Sunday, August 22, 2021

Putin hasn't Achieved All the Goals of the 1991 Putschists and Because of His Own Approach Can't, Inozemtsev Says

Paul Goble

            Staunton, August 19 – It has become almost a commonplace to say that Vladimir Putin has reversed what those who defeated the August 1991 coup plotters wanted and instead realized the goals of the putschists themselves, Vladislav Inozemtsev says. But such analyses are incorrect for three major reasons.

            First, they ignore the fact that most of what Putin has done is not a departure from but an extension of what Boris Yeltsin who led the defeat of the coup sought to do. Second, they fail to see Putin’s success in promoting a monarchical system at home has been accompanied by his failure to achieve an imperial recovery abroad.

            And third, and perhaps most important, such arguments do not recognize that the very thing that has allowed Putin to succeed at home – his stress on national sovereignty – is what is precluding his achievement of his imperialistic goals abroad and that this disjunction sets the stage for the eventual collapse of his system (

            It is certainly true that Putin has turned Russia back from the democratic transition it appeared to be headed toward at the end of the 1980s, Inozemtsev says. But it is important to remember that he did not begin that process. Boris Yeltsin did. And it is also important to remember that the Russian people agreed to it.

            That is because they like the rulers they have had the last 30 plus years viewed democracy not as a system valuable in and of itself but in instrumental terms, intended to achieve particular goals. Thus, the Russian commentator says, they did not exchange democracy for well-being because they did not see that as a choice.

            But if Putin has had success in restoring a monarchical authoritarian system and undermining democracy at home, he has had much less in achieving his imperialist goals. His defeat of Chechnya at home and his advances in Georgia and Ukraine have brought back under Moscow’s control far less than most think. They have added only 0.36 percent to the territory of the Russian state.

            A major reason for that is that the Russian people are not prepared to sacrifice anything for that.  “The overwhelming majority of the active population” are today too young to “have had personal experience with life in the former country” and do not see its recovery as their primary concern, Inozemtsev says.

            Consequently, however successful Putin has been in suppressing democracy, he has failed just as much at territorial expansion. But this is not just because of popular attitudes but because of the interrelationship of monarchy and empire. While the first predisposes leaders to pursue the second, the way in which Putin has achieved the first precludes the second.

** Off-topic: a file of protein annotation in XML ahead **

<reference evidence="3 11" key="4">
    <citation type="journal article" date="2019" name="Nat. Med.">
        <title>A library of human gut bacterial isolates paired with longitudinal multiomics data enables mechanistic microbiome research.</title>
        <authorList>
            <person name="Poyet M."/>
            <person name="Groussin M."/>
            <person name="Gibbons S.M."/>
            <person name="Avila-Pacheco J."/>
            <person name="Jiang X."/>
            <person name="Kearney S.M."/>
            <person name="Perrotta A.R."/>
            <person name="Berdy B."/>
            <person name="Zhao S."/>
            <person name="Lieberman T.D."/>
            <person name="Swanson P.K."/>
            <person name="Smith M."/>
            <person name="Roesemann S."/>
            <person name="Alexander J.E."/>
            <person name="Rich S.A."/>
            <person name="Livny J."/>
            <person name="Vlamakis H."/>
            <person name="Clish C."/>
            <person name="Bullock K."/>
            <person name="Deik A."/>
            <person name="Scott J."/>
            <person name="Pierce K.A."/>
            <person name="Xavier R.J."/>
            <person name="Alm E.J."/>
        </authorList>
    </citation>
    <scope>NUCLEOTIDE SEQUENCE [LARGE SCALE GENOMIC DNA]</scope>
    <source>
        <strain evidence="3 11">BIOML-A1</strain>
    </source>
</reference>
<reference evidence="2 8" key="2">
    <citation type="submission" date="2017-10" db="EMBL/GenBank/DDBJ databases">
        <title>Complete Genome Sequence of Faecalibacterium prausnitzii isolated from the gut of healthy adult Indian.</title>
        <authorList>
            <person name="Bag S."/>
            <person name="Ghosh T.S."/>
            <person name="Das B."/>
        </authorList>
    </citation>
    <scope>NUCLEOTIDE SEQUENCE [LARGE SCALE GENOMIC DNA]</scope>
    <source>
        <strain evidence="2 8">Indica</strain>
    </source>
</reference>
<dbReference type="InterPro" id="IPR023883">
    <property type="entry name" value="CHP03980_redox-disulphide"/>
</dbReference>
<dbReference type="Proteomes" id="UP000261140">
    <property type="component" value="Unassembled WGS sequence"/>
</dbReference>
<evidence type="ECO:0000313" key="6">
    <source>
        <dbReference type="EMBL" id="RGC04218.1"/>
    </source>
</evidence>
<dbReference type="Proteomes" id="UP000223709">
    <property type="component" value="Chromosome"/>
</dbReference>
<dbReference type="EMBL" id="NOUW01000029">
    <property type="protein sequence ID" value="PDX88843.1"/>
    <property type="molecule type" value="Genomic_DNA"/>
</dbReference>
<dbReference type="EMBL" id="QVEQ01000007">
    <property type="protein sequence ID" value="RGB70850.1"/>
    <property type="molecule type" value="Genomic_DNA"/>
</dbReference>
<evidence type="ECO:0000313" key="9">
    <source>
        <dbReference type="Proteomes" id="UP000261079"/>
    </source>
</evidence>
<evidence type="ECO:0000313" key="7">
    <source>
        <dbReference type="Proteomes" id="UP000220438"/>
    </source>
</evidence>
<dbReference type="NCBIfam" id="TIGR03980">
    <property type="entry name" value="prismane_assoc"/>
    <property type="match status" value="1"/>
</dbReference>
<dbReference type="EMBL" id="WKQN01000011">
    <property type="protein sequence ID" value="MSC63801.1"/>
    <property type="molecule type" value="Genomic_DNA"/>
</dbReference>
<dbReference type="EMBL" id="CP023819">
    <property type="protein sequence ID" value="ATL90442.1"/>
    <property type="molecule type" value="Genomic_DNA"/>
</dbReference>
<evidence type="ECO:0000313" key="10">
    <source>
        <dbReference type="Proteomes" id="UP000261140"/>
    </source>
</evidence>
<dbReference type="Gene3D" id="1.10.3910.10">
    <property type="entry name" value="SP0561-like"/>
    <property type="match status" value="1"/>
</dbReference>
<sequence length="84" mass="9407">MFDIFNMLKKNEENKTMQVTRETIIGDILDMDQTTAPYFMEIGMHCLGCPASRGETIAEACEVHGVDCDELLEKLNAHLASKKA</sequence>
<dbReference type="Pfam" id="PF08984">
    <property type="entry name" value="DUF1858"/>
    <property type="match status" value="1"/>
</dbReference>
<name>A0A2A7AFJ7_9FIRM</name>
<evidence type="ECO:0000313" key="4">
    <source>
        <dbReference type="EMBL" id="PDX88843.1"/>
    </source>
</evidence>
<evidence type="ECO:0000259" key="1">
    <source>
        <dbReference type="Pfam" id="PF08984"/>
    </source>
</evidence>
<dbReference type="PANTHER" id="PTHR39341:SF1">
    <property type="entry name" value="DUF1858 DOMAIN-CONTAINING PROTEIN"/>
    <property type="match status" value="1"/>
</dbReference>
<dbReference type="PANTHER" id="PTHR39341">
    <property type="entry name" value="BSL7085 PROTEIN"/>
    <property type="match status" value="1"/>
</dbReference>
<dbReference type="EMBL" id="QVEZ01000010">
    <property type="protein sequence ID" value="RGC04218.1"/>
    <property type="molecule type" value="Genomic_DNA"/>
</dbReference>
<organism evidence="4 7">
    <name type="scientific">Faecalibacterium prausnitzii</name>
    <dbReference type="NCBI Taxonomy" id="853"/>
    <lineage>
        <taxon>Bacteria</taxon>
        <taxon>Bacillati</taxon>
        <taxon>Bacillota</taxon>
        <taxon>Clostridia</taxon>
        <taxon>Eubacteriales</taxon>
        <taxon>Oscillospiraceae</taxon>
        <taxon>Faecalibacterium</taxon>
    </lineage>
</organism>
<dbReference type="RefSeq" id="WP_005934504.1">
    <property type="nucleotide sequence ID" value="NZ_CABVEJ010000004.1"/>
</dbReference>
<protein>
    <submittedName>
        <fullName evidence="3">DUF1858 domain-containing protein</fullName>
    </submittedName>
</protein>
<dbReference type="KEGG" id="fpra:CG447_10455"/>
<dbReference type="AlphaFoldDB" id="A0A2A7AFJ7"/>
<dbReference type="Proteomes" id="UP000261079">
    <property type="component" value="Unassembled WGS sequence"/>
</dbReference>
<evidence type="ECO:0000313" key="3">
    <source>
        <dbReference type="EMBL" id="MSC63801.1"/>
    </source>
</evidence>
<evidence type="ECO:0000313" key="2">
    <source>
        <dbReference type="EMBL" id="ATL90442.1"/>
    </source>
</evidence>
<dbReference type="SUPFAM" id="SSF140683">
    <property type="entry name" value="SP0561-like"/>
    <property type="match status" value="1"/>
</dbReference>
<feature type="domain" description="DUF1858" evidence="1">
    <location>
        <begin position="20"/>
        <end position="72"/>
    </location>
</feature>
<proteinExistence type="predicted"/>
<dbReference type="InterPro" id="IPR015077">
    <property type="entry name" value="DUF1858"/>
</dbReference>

Putin is very aware of how sensitive for Russians the disintegration of the USSR remains and how worried they are that the same thing could happen to their current country. That is why he has made the idea of sovereignty central to his political paradigm. But by doing so, he has put at risk the achievement of his other goal.

            That is because all the other post-Soviet states have done the same, and the more Moscow may threaten their sovereignty, the more closely they cling to that value making any imperial restoration difficult if not completely impossible. Thus, an idea which “opened the road to monarchy for Russian leaders has closed the path to empire.”

            What happened in August 1991 is thus important in ways that are not always stressed. It was a reaction to the party nomenklatura to the emerging threats to both the monarchical principle and the imperial one that had guided Russian development for 500 years. But the defeat of those who tried to block that trend has not led to the restoration of both.

            Instead, it has thrown Russia back to the state it was in at the middle of the 17th century: to Muscovy with Siberia but without Ukraine and the south, with a boyar duma and servile population, with a primitive transportation system” and with a similar reliance on exports to pay for needed imports.

            “Such a state,” Inozemtsev argues, “is too humiliating to its population to remain unchanged forever.” Some will try to restore both of the other principles but they are likely to be blocked, and the Russian people, just like their Soviet predecessors, at some point will want to become “’like everyone else.’”

            When that happens, both monarchy and empire will collapse, the Russian Federation in its current form will disintegrate, and Russians will live in a new country, much as many of them hoped to at the end of Soviet times.


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